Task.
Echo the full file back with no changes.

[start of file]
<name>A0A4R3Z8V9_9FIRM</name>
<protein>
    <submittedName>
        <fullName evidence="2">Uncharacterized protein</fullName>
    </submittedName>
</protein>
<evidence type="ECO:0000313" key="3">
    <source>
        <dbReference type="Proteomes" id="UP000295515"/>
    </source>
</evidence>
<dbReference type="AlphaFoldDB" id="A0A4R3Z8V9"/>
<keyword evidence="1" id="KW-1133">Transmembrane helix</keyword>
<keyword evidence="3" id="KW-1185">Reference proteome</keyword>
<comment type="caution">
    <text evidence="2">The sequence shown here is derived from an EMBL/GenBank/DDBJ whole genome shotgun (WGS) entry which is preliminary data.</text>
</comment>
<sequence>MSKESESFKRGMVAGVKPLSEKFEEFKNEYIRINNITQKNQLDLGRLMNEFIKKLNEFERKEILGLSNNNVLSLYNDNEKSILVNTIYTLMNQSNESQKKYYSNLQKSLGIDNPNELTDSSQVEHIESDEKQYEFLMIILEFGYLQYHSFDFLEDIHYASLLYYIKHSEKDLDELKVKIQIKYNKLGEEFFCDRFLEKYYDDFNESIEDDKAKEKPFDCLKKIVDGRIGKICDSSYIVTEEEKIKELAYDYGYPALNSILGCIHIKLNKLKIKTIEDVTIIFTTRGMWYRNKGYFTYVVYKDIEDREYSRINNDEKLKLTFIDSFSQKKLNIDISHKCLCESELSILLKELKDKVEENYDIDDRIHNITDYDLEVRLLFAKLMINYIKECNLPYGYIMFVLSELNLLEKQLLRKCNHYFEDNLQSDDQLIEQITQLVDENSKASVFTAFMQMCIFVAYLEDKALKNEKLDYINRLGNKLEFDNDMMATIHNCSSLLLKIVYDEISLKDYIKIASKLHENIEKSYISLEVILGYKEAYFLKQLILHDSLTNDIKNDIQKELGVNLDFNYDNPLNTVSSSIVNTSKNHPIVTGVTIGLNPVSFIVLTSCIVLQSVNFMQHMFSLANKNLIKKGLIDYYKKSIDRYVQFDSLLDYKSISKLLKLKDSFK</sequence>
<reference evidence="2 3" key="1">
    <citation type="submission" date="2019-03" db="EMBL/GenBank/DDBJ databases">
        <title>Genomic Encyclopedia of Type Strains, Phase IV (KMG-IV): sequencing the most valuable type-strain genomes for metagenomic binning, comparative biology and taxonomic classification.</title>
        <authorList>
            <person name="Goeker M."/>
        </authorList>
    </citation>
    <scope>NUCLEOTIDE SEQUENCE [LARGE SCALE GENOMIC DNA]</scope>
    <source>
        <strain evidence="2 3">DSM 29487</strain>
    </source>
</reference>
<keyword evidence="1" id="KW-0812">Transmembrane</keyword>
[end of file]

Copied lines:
<name>A0A4R3Z8V9_9FIRM</name>
<protein>
    <submittedName>
        <fullName evidence="2">Uncharacterized protein</fullName>
    </submittedName>
</protein>
<evidence type="ECO:0000313" key="3">
    <source>
        <dbReference type="Proteomes" id="UP000295515"/>
    </source>
</evidence>
<dbReference type="AlphaFoldDB" id="A0A4R3Z8V9"/>
<keyword evidence="1" id="KW-1133">Transmembrane helix</keyword>
<keyword evidence="3" id="KW-1185">Reference proteome</keyword>
<comment type="caution">
    <text evidence="2">The sequence shown here is derived from an EMBL/GenBank/DDBJ whole genome shotgun (WGS) entry which is preliminary data.</text>
</comment>
<sequence>MSKESESFKRGMVAGVKPLSEKFEEFKNEYIRINNITQKNQLDLGRLMNEFIKKLNEFERKEILGLSNNNVLSLYNDNEKSILVNTIYTLMNQSNESQKKYYSNLQKSLGIDNPNELTDSSQVEHIESDEKQYEFLMIILEFGYLQYHSFDFLEDIHYASLLYYIKHSEKDLDELKVKIQIKYNKLGEEFFCDRFLEKYYDDFNESIEDDKAKEKPFDCLKKIVDGRIGKICDSSYIVTEEEKIKELAYDYGYPALNSILGCIHIKLNKLKIKTIEDVTIIFTTRGMWYRNKGYFTYVVYKDIEDREYSRINNDEKLKLTFIDSFSQKKLNIDISHKCLCESELSILLKELKDKVEENYDIDDRIHNITDYDLEVRLLFAKLMINYIKECNLPYGYIMFVLSELNLLEKQLLRKCNHYFEDNLQSDDQLIEQITQLVDENSKASVFTAFMQMCIFVAYLEDKALKNEKLDYINRLGNKLEFDNDMMATIHNCSSLLLKIVYDEISLKDYIKIASKLHENIEKSYISLEVILGYKEAYFLKQLILHDSLTNDIKNDIQKELGVNLDFNYDNPLNTVSSSIVNTSKNHPIVTGVTIGLNPVSFIVLTSCIVLQSVNFMQHMFSLANKNLIKKGLIDYYKKSIDRYVQFDSLLDYKSISKLLKLKDSFK</sequence>
<reference evidence="2 3" key="1">
    <citation type="submission" date="2019-03" db="EMBL/GenBank/DDBJ databases">
        <title>Genomic Encyclopedia of Type Strains, Phase IV (KMG-IV): sequencing the most valuable type-strain genomes for metagenomic binning, comparative biology and taxonomic classification.</title>
        <authorList>
            <person name="Goeker M."/>
        </authorList>
    </citation>
    <scope>NUCLEOTIDE SEQUENCE [LARGE SCALE GENOMIC DNA]</scope>
    <source>
        <strain evidence="2 3">DSM 29487</strain>
    </source>
</reference>
<keyword evidence="1" id="KW-0812">Transmembrane</keyword>